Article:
After Constellations, Mogwai strike back with Rock Action, the follow up to Come On Die Young. Here’s why it’s one of my favourites of their many awesome albums:
Then comes phase two of the mighty British Sea Power, with their short and astonishingly sweet soundtrack Happiness, then Balmorhea again, then Rachels and Remember Remember. I seldom make it all the way to the end, though. After Happiness, I tend to start the playlist over. It’s almost nine hours long, which is most of a working day for me.
Every time I think I won’t find any more music that’s right for me, something always comes along. Dom introduced me to Andrew Bird, and Jon to Balmorhea. I do wonder, looking ahead to next novels, how the soundtrack will change.
And while I’m breaking radio silence, I might as well say that after selling out Marrow earlier this year, I’ve decided to self-publish another flash collection. I don’t know when I’ll be releasing it, though, so don’t get any funny ideas. It’s called Dare, it will contain two poems and twenty-four very short stories, and the cover looks like this:
Here’s another draft of the cover with massive changes to background, font, spacing, colour and contrast. I’ve decided that all this design stuff is HARD.
I found this picture of a walrus skull (odobenus rosmarus, according to my friend Ross) in the British Library archives, cut away the background, made it black and white, lifted it into InDesign, added the background colour, changed the transparency mode so the skull turned shades of blue, found and added the fonts, and exported it.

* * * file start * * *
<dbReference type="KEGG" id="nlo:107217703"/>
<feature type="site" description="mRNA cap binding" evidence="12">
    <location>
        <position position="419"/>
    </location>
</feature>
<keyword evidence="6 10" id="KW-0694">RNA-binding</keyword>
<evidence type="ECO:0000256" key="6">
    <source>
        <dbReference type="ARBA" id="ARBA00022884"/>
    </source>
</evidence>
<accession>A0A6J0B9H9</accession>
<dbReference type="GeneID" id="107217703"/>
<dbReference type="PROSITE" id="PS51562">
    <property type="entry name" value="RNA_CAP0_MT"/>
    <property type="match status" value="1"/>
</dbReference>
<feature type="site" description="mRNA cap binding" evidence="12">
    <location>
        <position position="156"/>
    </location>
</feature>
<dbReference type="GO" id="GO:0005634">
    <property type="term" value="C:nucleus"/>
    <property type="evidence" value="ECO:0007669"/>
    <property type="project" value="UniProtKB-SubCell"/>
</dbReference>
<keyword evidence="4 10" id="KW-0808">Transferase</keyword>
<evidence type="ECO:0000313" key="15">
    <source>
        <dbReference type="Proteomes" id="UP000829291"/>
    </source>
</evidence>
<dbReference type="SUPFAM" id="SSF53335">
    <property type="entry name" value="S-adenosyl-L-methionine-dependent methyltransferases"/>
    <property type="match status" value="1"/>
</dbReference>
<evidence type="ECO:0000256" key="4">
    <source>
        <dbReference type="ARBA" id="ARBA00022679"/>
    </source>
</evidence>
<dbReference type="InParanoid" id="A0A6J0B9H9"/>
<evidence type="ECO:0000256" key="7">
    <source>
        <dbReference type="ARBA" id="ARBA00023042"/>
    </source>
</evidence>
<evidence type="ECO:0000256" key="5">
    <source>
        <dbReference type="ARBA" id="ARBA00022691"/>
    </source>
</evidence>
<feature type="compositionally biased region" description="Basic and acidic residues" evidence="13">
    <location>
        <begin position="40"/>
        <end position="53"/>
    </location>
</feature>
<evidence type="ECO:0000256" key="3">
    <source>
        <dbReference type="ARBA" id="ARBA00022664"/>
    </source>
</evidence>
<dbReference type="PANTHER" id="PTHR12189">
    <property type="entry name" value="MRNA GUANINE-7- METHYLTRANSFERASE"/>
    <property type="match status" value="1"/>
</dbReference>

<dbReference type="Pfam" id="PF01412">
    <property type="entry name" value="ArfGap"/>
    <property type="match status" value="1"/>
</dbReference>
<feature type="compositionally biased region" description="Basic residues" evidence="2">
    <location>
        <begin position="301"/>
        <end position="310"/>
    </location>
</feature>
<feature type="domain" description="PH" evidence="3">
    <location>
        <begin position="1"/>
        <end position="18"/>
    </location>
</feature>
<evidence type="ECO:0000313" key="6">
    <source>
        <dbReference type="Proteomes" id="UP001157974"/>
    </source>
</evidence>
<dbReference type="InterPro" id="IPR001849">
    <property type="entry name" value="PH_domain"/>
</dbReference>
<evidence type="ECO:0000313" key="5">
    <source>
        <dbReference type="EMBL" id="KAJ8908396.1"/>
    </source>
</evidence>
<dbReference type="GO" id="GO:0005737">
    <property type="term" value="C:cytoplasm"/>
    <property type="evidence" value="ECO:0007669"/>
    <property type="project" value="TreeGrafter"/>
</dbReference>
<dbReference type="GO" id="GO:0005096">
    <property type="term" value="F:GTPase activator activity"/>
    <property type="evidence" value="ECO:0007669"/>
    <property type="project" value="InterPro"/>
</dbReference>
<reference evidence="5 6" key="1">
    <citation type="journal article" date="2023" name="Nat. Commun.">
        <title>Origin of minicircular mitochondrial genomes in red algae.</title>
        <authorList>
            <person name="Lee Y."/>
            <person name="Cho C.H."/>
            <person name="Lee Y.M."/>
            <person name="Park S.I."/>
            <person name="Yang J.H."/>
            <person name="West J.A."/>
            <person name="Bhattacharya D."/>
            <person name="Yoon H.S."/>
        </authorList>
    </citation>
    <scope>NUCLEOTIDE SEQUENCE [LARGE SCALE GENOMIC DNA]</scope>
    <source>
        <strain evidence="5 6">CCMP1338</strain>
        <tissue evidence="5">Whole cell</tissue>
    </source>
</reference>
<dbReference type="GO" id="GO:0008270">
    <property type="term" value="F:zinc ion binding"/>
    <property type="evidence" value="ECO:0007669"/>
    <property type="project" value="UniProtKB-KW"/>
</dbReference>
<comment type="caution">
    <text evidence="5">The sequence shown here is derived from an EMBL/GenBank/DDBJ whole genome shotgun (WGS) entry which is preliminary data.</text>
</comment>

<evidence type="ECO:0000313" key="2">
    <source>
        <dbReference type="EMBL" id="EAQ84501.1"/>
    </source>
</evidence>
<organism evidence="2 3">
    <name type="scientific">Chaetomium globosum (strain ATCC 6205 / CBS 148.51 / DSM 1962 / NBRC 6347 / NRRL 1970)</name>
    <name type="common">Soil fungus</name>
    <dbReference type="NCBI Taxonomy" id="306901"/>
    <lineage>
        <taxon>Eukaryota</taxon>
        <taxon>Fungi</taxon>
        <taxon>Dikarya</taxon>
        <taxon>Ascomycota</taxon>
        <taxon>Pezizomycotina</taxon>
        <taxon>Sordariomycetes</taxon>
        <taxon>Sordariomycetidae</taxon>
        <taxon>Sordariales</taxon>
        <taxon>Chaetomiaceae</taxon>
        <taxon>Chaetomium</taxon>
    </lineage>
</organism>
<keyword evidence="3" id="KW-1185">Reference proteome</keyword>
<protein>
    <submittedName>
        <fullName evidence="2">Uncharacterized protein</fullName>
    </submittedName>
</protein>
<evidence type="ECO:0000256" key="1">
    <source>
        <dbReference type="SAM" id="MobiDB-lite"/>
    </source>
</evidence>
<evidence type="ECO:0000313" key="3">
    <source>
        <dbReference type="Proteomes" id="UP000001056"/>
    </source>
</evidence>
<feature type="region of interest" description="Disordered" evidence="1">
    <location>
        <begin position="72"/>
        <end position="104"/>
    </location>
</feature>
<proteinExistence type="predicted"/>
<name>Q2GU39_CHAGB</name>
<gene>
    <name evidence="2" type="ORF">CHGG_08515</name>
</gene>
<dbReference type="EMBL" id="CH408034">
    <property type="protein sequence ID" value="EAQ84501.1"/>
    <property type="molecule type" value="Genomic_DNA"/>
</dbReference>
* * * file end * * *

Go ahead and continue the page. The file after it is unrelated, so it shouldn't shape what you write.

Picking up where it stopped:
If you knew what you were doing with Photoshop, this would probably take you about four minutes. But I don’t know what I’m doing, and it took me all night.
ALL BLOODY NIGHT.
Anyway – this is a first draft of the cover of my flash fiction collection Marrow, which I’m going to self-publish in the next few weeks. I’d appreciate any thoughts, positive or negative, about the design. I want something lean, but is it too simple?
It is with tremendous pleasure that I share the cover to The Visitors. It looks like this:
…and I’m utterly thrilled with it. The artist, an outstanding book designer called Leo Nickolls, has captured so many elements of the story in his design. I love the composition, the style, the palette – everything about it.
Most of the story of The Visitors fell into my head while on holiday in Grogport on Kintyre. It’s connected to the Scottish mainland by a narrow isthmus, but it feels like an island. From Tarbert, it’s a thirty or forty minute drive along weaving single track roads to the tiny village of Grogport, which is no more than ten houses and a beach. It was our first holiday as a new family, and we stayed there for a week. Dora was only five months old, and she was unsettled by the change in her surroundings. After sleeping late for most of the previous month, she started waking early – at four or five in the morning. On one of those bleary mornings, we sat in awed silence and watched the sun crest behind humpback Arran, the island pitched into shadow beneath titanic columns of light. I took some pictures. They looked like this:
The first time I saw Leo’s cover, this image came to me as a jolt. Memories shivered at me; the cold tiles underfoot, the grit in the coffee and the grit in my eyes, the herons on the beach. Even now, I feel a little unnerved at the similarity in the mountains. I scribbled out the plot of The Visitors no more than a day either side of this picture. Unheimlich.
Seeing the cover has been amongst the most surreal parts of this crazy journey. The closer I come to publication, the further I feel from reality. Being so immersed in redrafts and work, this often feels as though it’s happening to someone else.